GUI Gallery

Using the middle mouse button to bring up the save box

  • Graphical User Interface Gallery is a superb web project that is gathering screen shots of major GUIs over the last 20 years or so
  • The RISC-OS computers (RISC-OS 2 and 3) were my introduction to GUI based computers. The Archimedes 310 and my own A3000 (for which I paid a small fortune in 1992 money) were ‘monotonous’ in Jeff Raskin’s sense – there was either just one or a very small number of ways of doing things like saving a file. This meant that children in primary school (a major market) could learn to use the computer very quickly.

The GUIdebook has spotted the peculiarity of the RISC-OS save box – there was no menu on the window, no visible representation of the method of saving a file at all. You clicked the middle mouse button over any application window to bring up the Save As dialog box. You were then forced to drag the resulting icon to a filer window to save the file.

The ‘menu’ button (and the absence of a window bar menu) was blamed at the time for the demise of the Acorn computer – schools in the mid 90s were involving parents far more, and had devolved budgets. What Neal Stephenson once referred to as ‘the army of balding Dads’ who ‘know about computers’ were drafted into schools to help with purchasing and replacement of IT equipment.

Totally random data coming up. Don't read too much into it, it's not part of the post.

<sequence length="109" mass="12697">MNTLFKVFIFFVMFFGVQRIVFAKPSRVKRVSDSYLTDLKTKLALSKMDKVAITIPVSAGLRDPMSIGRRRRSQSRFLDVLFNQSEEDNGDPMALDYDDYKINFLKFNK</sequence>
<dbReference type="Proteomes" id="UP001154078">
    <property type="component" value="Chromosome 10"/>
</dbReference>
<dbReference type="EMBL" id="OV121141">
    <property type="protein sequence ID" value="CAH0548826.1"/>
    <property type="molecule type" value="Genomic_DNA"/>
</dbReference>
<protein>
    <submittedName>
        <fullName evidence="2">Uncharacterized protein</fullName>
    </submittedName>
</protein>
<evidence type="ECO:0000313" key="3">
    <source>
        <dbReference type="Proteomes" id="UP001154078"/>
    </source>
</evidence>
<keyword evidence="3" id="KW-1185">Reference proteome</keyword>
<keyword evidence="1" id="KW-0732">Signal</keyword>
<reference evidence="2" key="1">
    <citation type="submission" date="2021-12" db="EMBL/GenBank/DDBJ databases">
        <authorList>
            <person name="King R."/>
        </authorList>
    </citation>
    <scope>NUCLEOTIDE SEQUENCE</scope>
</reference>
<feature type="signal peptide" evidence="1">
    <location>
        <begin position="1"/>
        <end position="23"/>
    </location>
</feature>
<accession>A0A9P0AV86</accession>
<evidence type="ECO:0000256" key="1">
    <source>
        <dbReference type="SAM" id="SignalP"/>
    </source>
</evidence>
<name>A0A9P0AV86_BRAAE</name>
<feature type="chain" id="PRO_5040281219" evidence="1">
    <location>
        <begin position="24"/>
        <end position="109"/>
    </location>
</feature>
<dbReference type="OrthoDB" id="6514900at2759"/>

Such people knew Dos and Windows 3.11, and they could never work out how to save a file on the Acorn computers because of the absence of window menus and the ‘hidden’ menu button on the three button mouse. So the ‘expert’ had to ask a 7 year old how to perform a trivial operation like saving a file…. and schools started to buy ‘industry standard’ computers!

I’m not sure how seriously this was meant to be taken at the time – it was a USENET post – but I know that a lot of schools and Colleges went over to PCs in the early 1990s. I only began to take Microsoft and Windows seriously when Windows 95 came out – it took very little time to habituate to the new system.

End of nostalgia.

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